The balance between the tendencies for recirculation of water around the Bank and for advective exchanges of water from the Bank result in an average residence time of about 50 days for a near-surface water parcel within the 100 m isobath on the Bank (Flagg et al., 1982; Loder et al., 1982; Beardsley et al., 1991). Estimates of residence time are somewhat shorter in winter and somewhat longer in summer. The increase in residence time in summer appears to result from a greater tendency for water to recirculate around the Bank during stratified conditions.

Water properties on the Bank exhibit characteristic seasonal cycles. In winter, atmospheric cooling and wind mixing keep the entire Bank region vertically well-mixed (Figure 5a). During spring, increasing solar insolation and decreasing wind mixing (Figure 6a-b) cause the water column on the southern flank to become stratified in temperature and density (Figure 5b, Figure 6c-d). Over the shallow, central region of the Bank, turbulent tidal mixing is sufficiently strong to keep the water column well mixed year round. Tidally mixed fronts develop near the 60 m isobath, separating the central Bank from the stratified waters to the north in the Gulf of Maine and to the south on the flank of the Bank (Loder and Greenberg, 1986). Seasonal warming and increasing stratification continue through the summer. In autumn and winter, cooling and increasing wind mixing again lead to well mixed conditions over most of the bank in the winter.

The seasonal range in temperature is about 12oC at the surface in the well-mixed region, and about 8oC at the bottom over the southern flank of the Bank. The currents on the southern flank of the bank also exhibit a seasonal cycle, with mid-depth (45 m) along-bank values of about 5 cm/s in March increasing to a maximum of about 11 cm/s in September. The seasonal increase in along-bank velocity is consistent with the geostrophic shear associated with the increasing across-bank density contrast between the well-mixed and stratified regions (Butman and Beardsley, 1987).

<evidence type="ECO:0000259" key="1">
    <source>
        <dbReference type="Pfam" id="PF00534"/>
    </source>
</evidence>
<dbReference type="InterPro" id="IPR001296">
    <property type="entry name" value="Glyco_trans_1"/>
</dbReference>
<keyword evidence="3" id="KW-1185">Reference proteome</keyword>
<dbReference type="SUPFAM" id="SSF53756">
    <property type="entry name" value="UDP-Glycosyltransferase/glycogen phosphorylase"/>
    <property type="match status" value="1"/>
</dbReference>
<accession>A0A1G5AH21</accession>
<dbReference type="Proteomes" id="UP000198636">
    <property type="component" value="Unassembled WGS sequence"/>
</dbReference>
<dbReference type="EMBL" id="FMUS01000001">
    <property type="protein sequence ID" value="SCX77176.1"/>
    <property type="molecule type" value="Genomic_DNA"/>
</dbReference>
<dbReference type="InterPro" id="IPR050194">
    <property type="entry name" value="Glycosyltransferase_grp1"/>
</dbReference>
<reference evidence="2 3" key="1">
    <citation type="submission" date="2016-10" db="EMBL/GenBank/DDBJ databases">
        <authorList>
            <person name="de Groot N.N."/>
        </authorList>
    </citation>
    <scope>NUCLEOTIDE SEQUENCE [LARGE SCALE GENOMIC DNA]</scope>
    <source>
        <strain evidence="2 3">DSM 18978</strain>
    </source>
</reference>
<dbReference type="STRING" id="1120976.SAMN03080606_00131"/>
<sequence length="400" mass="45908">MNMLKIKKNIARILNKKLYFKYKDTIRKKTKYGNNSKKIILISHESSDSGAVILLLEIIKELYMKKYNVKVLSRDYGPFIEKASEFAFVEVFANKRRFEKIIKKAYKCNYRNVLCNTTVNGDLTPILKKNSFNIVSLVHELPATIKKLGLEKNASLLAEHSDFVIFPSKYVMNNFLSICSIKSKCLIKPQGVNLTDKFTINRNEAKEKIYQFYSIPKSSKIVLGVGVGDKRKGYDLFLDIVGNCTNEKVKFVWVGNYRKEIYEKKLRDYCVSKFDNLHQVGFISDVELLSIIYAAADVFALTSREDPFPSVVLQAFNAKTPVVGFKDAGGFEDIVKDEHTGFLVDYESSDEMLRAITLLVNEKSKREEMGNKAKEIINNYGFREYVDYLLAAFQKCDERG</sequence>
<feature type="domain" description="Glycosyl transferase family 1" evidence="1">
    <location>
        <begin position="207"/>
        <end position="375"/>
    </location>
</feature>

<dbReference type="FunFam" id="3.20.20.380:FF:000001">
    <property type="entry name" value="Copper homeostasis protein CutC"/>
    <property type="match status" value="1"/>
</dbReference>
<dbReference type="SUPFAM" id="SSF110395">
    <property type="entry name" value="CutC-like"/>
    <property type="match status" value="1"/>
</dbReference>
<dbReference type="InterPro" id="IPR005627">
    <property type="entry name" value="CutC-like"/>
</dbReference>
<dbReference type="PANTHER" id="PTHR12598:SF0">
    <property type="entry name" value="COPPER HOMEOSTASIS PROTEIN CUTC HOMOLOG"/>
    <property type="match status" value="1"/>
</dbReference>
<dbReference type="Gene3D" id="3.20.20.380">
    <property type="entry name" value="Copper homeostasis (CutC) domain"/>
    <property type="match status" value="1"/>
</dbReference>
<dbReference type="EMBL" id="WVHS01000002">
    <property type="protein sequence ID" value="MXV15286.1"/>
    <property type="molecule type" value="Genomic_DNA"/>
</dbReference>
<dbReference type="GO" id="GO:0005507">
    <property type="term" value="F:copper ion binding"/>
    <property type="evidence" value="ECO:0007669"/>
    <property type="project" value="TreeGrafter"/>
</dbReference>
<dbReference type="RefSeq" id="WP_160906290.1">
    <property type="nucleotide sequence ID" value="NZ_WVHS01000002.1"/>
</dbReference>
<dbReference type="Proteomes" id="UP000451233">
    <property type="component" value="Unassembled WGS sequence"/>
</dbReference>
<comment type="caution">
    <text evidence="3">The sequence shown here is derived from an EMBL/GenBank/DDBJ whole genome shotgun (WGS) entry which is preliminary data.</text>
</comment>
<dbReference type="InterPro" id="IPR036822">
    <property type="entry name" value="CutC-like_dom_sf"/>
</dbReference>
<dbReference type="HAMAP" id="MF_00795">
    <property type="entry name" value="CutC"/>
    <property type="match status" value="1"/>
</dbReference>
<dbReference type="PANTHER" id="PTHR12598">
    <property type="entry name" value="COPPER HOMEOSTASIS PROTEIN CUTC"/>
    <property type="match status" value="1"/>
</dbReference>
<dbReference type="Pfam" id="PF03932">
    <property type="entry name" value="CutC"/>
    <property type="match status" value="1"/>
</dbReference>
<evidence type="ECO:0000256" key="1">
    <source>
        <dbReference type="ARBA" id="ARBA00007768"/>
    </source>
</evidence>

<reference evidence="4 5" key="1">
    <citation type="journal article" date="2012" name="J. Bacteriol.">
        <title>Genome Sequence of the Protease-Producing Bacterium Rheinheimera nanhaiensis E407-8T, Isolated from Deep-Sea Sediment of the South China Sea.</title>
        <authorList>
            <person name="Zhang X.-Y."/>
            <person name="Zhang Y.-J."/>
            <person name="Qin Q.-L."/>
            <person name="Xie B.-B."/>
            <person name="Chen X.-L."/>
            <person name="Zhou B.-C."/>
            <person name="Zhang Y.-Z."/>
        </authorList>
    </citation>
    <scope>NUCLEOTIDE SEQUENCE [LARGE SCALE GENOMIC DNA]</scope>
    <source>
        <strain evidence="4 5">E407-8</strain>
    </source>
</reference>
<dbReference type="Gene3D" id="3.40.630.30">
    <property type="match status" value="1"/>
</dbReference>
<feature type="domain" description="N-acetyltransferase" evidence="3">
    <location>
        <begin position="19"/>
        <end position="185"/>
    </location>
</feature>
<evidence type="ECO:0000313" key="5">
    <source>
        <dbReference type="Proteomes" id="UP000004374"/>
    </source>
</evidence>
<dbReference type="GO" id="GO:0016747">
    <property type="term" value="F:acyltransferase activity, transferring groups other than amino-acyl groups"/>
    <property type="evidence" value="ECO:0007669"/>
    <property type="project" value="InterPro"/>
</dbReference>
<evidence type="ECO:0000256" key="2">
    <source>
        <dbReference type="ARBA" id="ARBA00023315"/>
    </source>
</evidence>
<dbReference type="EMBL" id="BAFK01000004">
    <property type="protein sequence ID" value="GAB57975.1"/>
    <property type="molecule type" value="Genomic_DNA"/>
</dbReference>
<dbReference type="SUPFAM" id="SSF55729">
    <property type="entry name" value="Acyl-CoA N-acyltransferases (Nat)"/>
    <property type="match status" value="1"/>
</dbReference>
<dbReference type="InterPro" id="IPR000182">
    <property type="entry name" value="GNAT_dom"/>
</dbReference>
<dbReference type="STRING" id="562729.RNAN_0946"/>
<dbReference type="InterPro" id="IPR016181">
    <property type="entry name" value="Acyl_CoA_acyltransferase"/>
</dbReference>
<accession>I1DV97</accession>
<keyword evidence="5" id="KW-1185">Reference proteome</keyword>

The role of inter-annual and longer fluctuations in the North Atlantic on the oceanography of Georges Bank must be noted. Recent observations show that Georges Bank has experienced some of the North Atlantic's largest changes in sea surface termperature (Gordon et al., 1992). A global analysis shows that the North Atlantic experiences the second highest amplitude variations in large-scale inter-annual surface pressure patterns (Wallace and Gutzler, 1981). These variations, identified as the North Atlantic Oscillation (Walker, 1924; Walker and Bliss, 1932), have a period of about 7 years (Rogers, 1984) and are associated with the observed pattern of wind strength, SST anomalies, changes in water masses, Labrador Sea water formation, and sea-ice coverage. There is also evidence that such variations covary with cod stocks in the Northwest Atlantic that are otherwise unrelated to fishing pressure. Longer time-scale climate fluctuations, based on the geological record and model simulations, also appear linked to swings in the dynamics of the North Atlantic and related large shifts in fisheries potential.